Please use this identifier to cite or link to this item: http://hdl.handle.net/1893/25053
Appears in Collections:Biological and Environmental Sciences Journal Articles
Peer Review Status: Refereed
Title: Hyperspectral cathodoluminescence imaging of modern and fossil carbonate shells
Authors: England, Jennifer
Cusack, Maggie
Paterson, Niall W
Edwards, Paul
Lee, Martin R
Martin, Robert
Contact Email: maggie.cusack@stir.ac.uk
Keywords: Cathodoluminescence
hyperspectral CL imaging
biomineral
Issue Date: Sep-2006
Citation: England J, Cusack M, Paterson NW, Edwards P, Lee MR & Martin R (2006) Hyperspectral cathodoluminescence imaging of modern and fossil carbonate shells, Journal of Geophysical Research: Biogeosciences, 111 (G3), Art. No.: G03001.
Abstract: Optical cathodoluminescence (CL) is commonly used to identify diagenetically altered carbonate fossils, yet such an interpretation is problematic as present-day carbonate shells may also luminesce. Hyperspectral CL imaging combines CL microscopy and CL spectroscopy to quantitatively analyze luminescence emission. Cold optical CL and hyperspectral CL imaging were carried out on four modern biominerals, a Rhynchonelliform brachiopod, a Craniid brachiopod, a bivalve, and the eggshell of the domestic fowl. A fossil Craniid brachiopod was analyzed to compare luminescence emission with that from the modern Craniid brachiopod. The beam conditions used for optical CL vary between studies, which hinders the direct comparison of CL analyses. This study assesses the effect of beam current and beam diameter on the intensity of luminescence emission. By characterizing the effect of beam conditions on different CaCO3 biominerals, comparisons can be made between CL studies. Hyperspectral CL imaging can be carried out in combination with WDS element analysis. By comparing hyperspectral CL images with element maps the causes of luminescence can to some extent be determined. The intensity of luminescence emitted from the modern biominerals differs under the same beam conditions. All four modern shells emit blue luminescence. In N. anomala, there is a correlation between Mn2+ concentration and luminescence intensity in the 620- to 630-nm wavelength band, which is apparent in the inner region of the shell. The fossil Craniid also emits blue luminescence, and texture within the shell wall is apparent; however, the luminescence emission between 620 and 630 nm that is evident in N. anomala is absent.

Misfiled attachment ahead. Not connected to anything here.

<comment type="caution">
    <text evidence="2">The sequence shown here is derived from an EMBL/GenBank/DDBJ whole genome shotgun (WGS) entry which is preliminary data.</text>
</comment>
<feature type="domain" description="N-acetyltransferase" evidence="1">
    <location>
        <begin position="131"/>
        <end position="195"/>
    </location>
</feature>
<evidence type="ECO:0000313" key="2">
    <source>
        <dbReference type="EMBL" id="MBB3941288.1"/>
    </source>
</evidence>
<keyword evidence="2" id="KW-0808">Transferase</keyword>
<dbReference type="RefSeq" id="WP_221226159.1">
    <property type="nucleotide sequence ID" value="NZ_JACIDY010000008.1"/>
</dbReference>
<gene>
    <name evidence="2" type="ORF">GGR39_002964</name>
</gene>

DOI Link: http://dx.doi.org/10.1029/2005JG000144
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